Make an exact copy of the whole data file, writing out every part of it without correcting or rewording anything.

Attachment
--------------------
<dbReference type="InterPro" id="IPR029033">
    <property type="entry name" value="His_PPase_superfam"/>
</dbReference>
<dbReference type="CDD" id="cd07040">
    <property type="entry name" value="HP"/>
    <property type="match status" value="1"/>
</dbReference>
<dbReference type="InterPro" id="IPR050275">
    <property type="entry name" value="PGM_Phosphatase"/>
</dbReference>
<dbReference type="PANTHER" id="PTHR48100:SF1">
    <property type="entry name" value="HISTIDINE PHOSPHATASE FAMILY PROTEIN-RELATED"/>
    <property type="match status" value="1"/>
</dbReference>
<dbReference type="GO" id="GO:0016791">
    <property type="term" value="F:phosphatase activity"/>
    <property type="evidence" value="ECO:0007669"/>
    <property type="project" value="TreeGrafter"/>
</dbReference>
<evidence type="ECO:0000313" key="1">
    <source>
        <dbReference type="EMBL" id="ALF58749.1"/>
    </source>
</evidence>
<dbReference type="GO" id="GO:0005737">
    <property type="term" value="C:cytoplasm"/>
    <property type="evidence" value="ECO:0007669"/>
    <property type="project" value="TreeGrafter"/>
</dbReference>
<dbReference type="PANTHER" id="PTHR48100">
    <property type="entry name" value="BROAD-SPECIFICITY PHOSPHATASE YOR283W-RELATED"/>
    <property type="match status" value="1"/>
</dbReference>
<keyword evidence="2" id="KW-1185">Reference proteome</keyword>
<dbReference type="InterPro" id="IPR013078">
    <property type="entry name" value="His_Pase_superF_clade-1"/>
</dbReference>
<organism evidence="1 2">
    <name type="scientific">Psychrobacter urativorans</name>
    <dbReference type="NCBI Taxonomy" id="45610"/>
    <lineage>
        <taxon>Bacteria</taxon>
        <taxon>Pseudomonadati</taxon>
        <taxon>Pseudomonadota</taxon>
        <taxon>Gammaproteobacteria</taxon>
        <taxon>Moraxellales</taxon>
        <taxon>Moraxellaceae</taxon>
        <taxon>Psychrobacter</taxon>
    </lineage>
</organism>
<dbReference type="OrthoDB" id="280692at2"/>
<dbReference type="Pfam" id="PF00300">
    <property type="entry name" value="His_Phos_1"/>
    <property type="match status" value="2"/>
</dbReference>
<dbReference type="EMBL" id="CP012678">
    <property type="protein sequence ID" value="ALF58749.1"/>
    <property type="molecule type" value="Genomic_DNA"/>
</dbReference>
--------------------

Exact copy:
<dbReference type="InterPro" id="IPR029033">
    <property type="entry name" value="His_PPase_superfam"/>
</dbReference>
<dbReference type="CDD" id="cd07040">
    <property type="entry name" value="HP"/>
    <property type="match status" value="1"/>
</dbReference>
<dbReference type="InterPro" id="IPR050275">
    <property type="entry name" value="PGM_Phosphatase"/>
</dbReference>
<dbReference type="PANTHER" id="PTHR48100:SF1">
    <property type="entry name" value="HISTIDINE PHOSPHATASE FAMILY PROTEIN-RELATED"/>
    <property type="match status" value="1"/>
</dbReference>
<dbReference type="GO" id="GO:0016791">
    <property type="term" value="F:phosphatase activity"/>
    <property type="evidence" value="ECO:0007669"/>
    <property type="project" value="TreeGrafter"/>
</dbReference>
<evidence type="ECO:0000313" key="1">
    <source>
        <dbReference type="EMBL" id="ALF58749.1"/>
    </source>
</evidence>
<dbReference type="GO" id="GO:0005737">
    <property type="term" value="C:cytoplasm"/>
    <property type="evidence" value="ECO:0007669"/>
    <property type="project" value="TreeGrafter"/>
</dbReference>
<dbReference type="PANTHER" id="PTHR48100">
    <property type="entry name" value="BROAD-SPECIFICITY PHOSPHATASE YOR283W-RELATED"/>
    <property type="match status" value="1"/>
</dbReference>
<keyword evidence="2" id="KW-1185">Reference proteome</keyword>
<dbReference type="InterPro" id="IPR013078">
    <property type="entry name" value="His_Pase_superF_clade-1"/>
</dbReference>
<organism evidence="1 2">
    <name type="scientific">Psychrobacter urativorans</name>
    <dbReference type="NCBI Taxonomy" id="45610"/>
    <lineage>
        <taxon>Bacteria</taxon>
        <taxon>Pseudomonadati</taxon>
        <taxon>Pseudomonadota</taxon>
        <taxon>Gammaproteobacteria</taxon>
        <taxon>Moraxellales</taxon>
        <taxon>Moraxellaceae</taxon>
        <taxon>Psychrobacter</taxon>
    </lineage>
</organism>
<dbReference type="OrthoDB" id="280692at2"/>
<dbReference type="Pfam" id="PF00300">
    <property type="entry name" value="His_Phos_1"/>
    <property type="match status" value="2"/>
</dbReference>
<dbReference type="EMBL" id="CP012678">
    <property type="protein sequence ID" value="ALF58749.1"/>
    <property type="molecule type" value="Genomic_DNA"/>
</dbReference>